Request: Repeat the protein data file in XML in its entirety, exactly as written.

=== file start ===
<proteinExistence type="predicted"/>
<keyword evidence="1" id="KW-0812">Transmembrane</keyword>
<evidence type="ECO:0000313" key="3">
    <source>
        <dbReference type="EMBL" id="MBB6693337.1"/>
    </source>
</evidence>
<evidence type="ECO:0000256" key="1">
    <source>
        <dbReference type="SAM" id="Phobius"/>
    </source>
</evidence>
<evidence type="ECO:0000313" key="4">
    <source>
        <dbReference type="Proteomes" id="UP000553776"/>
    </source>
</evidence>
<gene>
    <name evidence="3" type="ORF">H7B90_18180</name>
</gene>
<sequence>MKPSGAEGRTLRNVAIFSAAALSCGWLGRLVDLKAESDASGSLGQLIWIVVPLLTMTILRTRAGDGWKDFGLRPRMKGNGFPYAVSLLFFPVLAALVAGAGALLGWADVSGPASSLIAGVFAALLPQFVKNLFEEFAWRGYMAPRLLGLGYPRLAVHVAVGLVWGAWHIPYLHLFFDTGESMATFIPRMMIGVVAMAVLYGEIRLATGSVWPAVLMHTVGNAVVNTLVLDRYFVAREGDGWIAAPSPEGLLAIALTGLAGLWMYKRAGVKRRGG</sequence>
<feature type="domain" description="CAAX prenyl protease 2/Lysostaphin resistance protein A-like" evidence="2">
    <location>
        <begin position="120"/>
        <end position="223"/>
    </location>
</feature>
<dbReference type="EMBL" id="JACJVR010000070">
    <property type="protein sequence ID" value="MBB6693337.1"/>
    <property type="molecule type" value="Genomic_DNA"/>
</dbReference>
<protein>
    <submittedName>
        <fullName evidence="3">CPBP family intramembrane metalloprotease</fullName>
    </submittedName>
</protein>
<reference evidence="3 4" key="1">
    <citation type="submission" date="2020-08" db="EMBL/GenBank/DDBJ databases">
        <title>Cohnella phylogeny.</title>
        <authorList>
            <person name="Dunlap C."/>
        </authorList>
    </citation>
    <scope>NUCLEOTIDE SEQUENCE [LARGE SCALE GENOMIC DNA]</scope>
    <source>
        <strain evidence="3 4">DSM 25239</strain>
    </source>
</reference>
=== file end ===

<proteinExistence type="predicted"/>
<keyword evidence="1" id="KW-0812">Transmembrane</keyword>
<evidence type="ECO:0000313" key="3">
    <source>
        <dbReference type="EMBL" id="MBB6693337.1"/>
    </source>
</evidence>
<evidence type="ECO:0000256" key="1">
    <source>
        <dbReference type="SAM" id="Phobius"/>
    </source>
</evidence>
<evidence type="ECO:0000313" key="4">
    <source>
        <dbReference type="Proteomes" id="UP000553776"/>
    </source>
</evidence>
<gene>
    <name evidence="3" type="ORF">H7B90_18180</name>
</gene>
<sequence>MKPSGAEGRTLRNVAIFSAAALSCGWLGRLVDLKAESDASGSLGQLIWIVVPLLTMTILRTRAGDGWKDFGLRPRMKGNGFPYAVSLLFFPVLAALVAGAGALLGWADVSGPASSLIAGVFAALLPQFVKNLFEEFAWRGYMAPRLLGLGYPRLAVHVAVGLVWGAWHIPYLHLFFDTGESMATFIPRMMIGVVAMAVLYGEIRLATGSVWPAVLMHTVGNAVVNTLVLDRYFVAREGDGWIAAPSPEGLLAIALTGLAGLWMYKRAGVKRRGG</sequence>
<feature type="domain" description="CAAX prenyl protease 2/Lysostaphin resistance protein A-like" evidence="2">
    <location>
        <begin position="120"/>
        <end position="223"/>
    </location>
</feature>
<dbReference type="EMBL" id="JACJVR010000070">
    <property type="protein sequence ID" value="MBB6693337.1"/>
    <property type="molecule type" value="Genomic_DNA"/>
</dbReference>
<protein>
    <submittedName>
        <fullName evidence="3">CPBP family intramembrane metalloprotease</fullName>
    </submittedName>
</protein>
<reference evidence="3 4" key="1">
    <citation type="submission" date="2020-08" db="EMBL/GenBank/DDBJ databases">
        <title>Cohnella phylogeny.</title>
        <authorList>
            <person name="Dunlap C."/>
        </authorList>
    </citation>
    <scope>NUCLEOTIDE SEQUENCE [LARGE SCALE GENOMIC DNA]</scope>
    <source>
        <strain evidence="3 4">DSM 25239</strain>
    </source>
</reference>